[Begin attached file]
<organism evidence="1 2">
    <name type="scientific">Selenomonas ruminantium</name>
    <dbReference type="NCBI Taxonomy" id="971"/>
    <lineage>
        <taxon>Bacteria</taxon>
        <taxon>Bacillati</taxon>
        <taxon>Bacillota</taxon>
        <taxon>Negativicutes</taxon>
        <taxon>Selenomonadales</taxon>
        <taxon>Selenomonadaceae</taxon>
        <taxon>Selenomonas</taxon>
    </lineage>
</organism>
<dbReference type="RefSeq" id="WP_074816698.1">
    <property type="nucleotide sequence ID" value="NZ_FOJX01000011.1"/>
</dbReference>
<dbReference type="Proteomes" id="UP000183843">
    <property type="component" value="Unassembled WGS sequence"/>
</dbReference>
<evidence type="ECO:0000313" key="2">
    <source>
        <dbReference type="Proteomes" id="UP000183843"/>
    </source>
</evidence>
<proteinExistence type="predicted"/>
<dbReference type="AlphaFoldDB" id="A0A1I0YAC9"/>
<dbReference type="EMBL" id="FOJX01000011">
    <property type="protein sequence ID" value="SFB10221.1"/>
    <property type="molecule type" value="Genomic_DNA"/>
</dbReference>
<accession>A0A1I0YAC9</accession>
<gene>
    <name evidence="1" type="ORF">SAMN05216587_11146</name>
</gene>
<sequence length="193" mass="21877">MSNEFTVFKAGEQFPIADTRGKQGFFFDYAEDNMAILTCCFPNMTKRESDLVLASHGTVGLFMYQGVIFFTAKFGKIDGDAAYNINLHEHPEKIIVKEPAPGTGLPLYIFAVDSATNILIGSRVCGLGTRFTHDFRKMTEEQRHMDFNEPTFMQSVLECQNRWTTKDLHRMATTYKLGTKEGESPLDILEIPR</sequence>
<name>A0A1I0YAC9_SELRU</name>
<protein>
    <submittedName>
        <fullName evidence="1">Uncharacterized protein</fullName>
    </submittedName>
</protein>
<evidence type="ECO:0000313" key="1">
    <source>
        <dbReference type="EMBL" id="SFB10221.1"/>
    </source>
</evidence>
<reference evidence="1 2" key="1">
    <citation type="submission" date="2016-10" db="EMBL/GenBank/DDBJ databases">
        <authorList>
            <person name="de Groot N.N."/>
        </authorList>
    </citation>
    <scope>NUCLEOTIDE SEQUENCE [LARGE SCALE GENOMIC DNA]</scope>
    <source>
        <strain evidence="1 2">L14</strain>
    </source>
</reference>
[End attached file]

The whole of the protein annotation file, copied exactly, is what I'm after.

<organism evidence="1 2">
    <name type="scientific">Selenomonas ruminantium</name>
    <dbReference type="NCBI Taxonomy" id="971"/>
    <lineage>
        <taxon>Bacteria</taxon>
        <taxon>Bacillati</taxon>
        <taxon>Bacillota</taxon>
        <taxon>Negativicutes</taxon>
        <taxon>Selenomonadales</taxon>
        <taxon>Selenomonadaceae</taxon>
        <taxon>Selenomonas</taxon>
    </lineage>
</organism>
<dbReference type="RefSeq" id="WP_074816698.1">
    <property type="nucleotide sequence ID" value="NZ_FOJX01000011.1"/>
</dbReference>
<dbReference type="Proteomes" id="UP000183843">
    <property type="component" value="Unassembled WGS sequence"/>
</dbReference>
<evidence type="ECO:0000313" key="2">
    <source>
        <dbReference type="Proteomes" id="UP000183843"/>
    </source>
</evidence>
<proteinExistence type="predicted"/>
<dbReference type="AlphaFoldDB" id="A0A1I0YAC9"/>
<dbReference type="EMBL" id="FOJX01000011">
    <property type="protein sequence ID" value="SFB10221.1"/>
    <property type="molecule type" value="Genomic_DNA"/>
</dbReference>
<accession>A0A1I0YAC9</accession>
<gene>
    <name evidence="1" type="ORF">SAMN05216587_11146</name>
</gene>
<sequence length="193" mass="21877">MSNEFTVFKAGEQFPIADTRGKQGFFFDYAEDNMAILTCCFPNMTKRESDLVLASHGTVGLFMYQGVIFFTAKFGKIDGDAAYNINLHEHPEKIIVKEPAPGTGLPLYIFAVDSATNILIGSRVCGLGTRFTHDFRKMTEEQRHMDFNEPTFMQSVLECQNRWTTKDLHRMATTYKLGTKEGESPLDILEIPR</sequence>
<name>A0A1I0YAC9_SELRU</name>
<protein>
    <submittedName>
        <fullName evidence="1">Uncharacterized protein</fullName>
    </submittedName>
</protein>
<evidence type="ECO:0000313" key="1">
    <source>
        <dbReference type="EMBL" id="SFB10221.1"/>
    </source>
</evidence>
<reference evidence="1 2" key="1">
    <citation type="submission" date="2016-10" db="EMBL/GenBank/DDBJ databases">
        <authorList>
            <person name="de Groot N.N."/>
        </authorList>
    </citation>
    <scope>NUCLEOTIDE SEQUENCE [LARGE SCALE GENOMIC DNA]</scope>
    <source>
        <strain evidence="1 2">L14</strain>
    </source>
</reference>